When the Arab Spring erupted in Egypt in early 2011, no one really expected the tiny island country of Bahrain to also be affected.For a country that was not as oil-rich as its neighbours and which depended heavily on tourism and international banking, the Bahrain economy alsohad a lot to look forward tothen. With the unrest, the country not only had to take command of the situation but also had to face one of its biggest economic upheavals.
Four years on and despite the ongoing protests, Bahrain is perhaps the only country from the Arab Spring season to come out fairly unscathed and is slowly picking up from where it left off.On the banking front, Ithmaar Bank- the Bahrain based Islamic retail bank has announced a net profit of $2.11 million for Q1 2014- an almost 50 per cent increase over the $1.43 million profit reported for the same period last year.
On similar lines and in a statement released earlier this year, Mr. Adnan Ahmed Yousef,the Chief Executive of Al Baraka Bank, expressed hope that he expected at least a15 percent growth in net profit in 2014.
And his forecast doesn’t look too speculative, if one was to go by the credit rating that Moody’s has given the country in the first quarter this year. From a Baa2 (Negative) rating given to Bahrain last year as a measure of the country’s credit-worthiness, Moody’s announced a stable rating this year on the country’s retail banking system.
This much-needed outlook would now reflect the country’s banks’ solid funding base and capital buffers and an economic recovery driven by increased government spending and construction activity within the country.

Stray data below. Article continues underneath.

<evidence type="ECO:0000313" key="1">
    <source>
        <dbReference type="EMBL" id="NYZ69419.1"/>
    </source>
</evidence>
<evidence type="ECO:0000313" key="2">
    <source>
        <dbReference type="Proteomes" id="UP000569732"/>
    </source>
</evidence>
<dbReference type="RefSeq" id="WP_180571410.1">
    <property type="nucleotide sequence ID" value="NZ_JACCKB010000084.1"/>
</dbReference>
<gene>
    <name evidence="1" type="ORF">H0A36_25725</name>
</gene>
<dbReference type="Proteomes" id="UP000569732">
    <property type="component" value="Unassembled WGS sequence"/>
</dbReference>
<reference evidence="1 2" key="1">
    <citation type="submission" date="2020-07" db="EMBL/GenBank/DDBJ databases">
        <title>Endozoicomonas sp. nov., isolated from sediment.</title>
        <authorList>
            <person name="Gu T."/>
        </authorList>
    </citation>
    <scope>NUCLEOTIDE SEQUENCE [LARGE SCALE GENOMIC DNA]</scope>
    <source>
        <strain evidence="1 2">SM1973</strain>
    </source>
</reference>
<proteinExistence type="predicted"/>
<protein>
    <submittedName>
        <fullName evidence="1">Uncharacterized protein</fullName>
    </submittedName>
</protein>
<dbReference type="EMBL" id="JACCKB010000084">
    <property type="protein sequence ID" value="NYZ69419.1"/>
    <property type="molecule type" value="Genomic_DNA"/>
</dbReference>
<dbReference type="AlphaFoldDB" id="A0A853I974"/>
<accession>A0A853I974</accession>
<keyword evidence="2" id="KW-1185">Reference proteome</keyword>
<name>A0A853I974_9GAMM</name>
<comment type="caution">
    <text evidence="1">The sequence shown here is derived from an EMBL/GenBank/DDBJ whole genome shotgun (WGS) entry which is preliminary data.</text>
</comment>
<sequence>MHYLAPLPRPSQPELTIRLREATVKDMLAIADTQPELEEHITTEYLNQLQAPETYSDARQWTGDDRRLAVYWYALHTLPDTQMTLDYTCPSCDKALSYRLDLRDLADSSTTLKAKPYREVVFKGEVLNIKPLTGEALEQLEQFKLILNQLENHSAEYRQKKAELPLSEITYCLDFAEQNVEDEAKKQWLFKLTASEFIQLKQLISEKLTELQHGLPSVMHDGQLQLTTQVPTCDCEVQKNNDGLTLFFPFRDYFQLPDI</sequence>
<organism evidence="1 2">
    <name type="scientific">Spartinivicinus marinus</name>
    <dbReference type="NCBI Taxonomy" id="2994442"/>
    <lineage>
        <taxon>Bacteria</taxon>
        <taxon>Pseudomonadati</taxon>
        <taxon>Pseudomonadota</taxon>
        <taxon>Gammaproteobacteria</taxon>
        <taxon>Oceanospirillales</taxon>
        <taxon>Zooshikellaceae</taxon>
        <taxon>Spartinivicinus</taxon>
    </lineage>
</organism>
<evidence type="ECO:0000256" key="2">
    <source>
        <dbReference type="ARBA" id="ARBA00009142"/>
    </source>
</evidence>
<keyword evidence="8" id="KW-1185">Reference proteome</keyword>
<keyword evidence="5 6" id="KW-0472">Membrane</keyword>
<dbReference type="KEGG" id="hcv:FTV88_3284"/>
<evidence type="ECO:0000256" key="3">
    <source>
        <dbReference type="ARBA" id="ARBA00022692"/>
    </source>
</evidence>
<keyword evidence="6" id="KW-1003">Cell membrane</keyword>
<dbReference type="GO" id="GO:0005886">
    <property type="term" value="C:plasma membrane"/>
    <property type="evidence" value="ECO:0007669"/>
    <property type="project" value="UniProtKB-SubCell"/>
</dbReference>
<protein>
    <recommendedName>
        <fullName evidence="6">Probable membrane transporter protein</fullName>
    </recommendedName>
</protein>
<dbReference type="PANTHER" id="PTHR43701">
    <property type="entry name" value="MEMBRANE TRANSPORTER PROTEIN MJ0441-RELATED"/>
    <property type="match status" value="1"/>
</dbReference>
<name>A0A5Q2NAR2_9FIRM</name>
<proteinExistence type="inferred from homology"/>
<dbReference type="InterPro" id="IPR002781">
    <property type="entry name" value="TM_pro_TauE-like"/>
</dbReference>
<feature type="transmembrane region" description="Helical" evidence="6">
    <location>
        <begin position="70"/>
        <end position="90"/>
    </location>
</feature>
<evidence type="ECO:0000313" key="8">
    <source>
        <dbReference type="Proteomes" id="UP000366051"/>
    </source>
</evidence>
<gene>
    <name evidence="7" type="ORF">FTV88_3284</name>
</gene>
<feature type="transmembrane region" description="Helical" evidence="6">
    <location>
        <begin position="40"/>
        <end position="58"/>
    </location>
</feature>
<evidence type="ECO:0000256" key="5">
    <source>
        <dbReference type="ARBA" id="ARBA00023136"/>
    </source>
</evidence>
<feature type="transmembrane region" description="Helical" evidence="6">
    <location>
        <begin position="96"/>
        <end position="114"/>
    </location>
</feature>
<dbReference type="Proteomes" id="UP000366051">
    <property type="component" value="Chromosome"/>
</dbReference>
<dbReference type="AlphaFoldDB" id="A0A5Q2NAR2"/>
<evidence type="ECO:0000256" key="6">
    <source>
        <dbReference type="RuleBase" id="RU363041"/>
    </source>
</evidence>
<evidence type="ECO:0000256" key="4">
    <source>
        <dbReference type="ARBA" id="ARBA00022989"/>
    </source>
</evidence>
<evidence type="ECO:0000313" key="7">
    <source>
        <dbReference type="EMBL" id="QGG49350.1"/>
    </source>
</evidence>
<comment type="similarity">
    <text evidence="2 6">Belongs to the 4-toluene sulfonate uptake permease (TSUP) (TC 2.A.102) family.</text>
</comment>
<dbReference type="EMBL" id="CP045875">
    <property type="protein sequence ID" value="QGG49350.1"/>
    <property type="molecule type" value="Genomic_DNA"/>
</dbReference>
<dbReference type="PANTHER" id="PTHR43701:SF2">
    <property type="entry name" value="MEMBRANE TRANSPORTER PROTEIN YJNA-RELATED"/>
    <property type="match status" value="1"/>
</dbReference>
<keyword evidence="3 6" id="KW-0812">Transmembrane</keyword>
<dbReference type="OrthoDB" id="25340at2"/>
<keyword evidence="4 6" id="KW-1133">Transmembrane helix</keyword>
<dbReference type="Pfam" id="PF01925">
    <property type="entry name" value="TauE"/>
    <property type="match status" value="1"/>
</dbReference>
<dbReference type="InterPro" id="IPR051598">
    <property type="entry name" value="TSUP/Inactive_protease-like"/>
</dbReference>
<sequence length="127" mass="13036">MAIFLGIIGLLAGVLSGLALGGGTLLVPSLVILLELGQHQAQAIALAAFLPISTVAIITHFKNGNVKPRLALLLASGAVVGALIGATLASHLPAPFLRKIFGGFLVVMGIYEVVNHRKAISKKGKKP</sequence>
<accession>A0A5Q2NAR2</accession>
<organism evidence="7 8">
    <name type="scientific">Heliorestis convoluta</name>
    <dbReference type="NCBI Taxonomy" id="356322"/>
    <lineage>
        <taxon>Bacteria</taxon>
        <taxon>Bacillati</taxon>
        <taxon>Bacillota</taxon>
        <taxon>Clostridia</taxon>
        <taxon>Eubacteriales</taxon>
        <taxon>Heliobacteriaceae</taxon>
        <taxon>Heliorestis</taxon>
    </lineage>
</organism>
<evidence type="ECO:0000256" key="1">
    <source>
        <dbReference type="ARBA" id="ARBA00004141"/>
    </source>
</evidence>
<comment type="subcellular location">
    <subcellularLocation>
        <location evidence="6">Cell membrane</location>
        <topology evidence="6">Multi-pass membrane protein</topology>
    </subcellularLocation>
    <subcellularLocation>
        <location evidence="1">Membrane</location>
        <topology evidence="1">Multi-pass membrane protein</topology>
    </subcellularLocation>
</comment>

Gulf Air, Bahrain’s official carrier which had faced some tough times over the past few years has stated that its annual losses has fallen by more than BD 100 million($265.25 million) resulting in its strongest earnings in eight years. The airlines attribute the widespread damage to Bahrain’s tourism industry from anti-government protests for its reduced passenger traffic.
H.E. Shaikh Khalid bin Abdulla Al Khalifa, Deputy Prime Minister and Chairman of Gulf Air’s Board of Directors commented, “Within one year and, against the backdrop of a challenging operational environment, characterized by high fuel costs, excess capacity and economic uncertainty, this is a significant achievement…”
This comes at a time when Bahrain Air, also owned by the government has had to shut operations owing to the civil unrest and other management issues.
State-owned Bahrain Petroleum Company (BAPCO) has largely been unaffected by the situation with at least 85.5 million barrels of petroleum products being exported last year. “The petroleum products exports during 2013 totalled 85.5 million barrels compared to 83.6 million barrels in 2012, an increase of 2%. Middle Distillates accounted for 57% followed by fuel oil 19% sold primarily to the Middle East bunker market and naphtha 19% sold mostly to the Asian petrochemical manufacturers,” says BAPCO’S General Manager, Mr. Khalid Ebrahim Buhazza.
Yet, even as the country’s core sectors are picking up, others have not been so lucky. The hospitality sector, for example,was directly affected by the unrest with Bahrain’s four-star hotels losing nearly BD 30 million ($79.5 million) as room bookings took a 50 per cent plunge due to the unrest. While bigger hotels have changed strategies and cut down on staff to stay afloat, smaller hotels and restaurants were forced to close down their businesses.
Once renowned as having the freest economy in the Middle East and twelfth freest overall in the world (2011 Index of Economic Freedom-Wall Street Journal) and also as the world’s fastest growing financial centre, Bahrain has a lot to sort out internally before it can start to dream again. But for now, that the country has not faltered in its pace is good enough reason to applaud.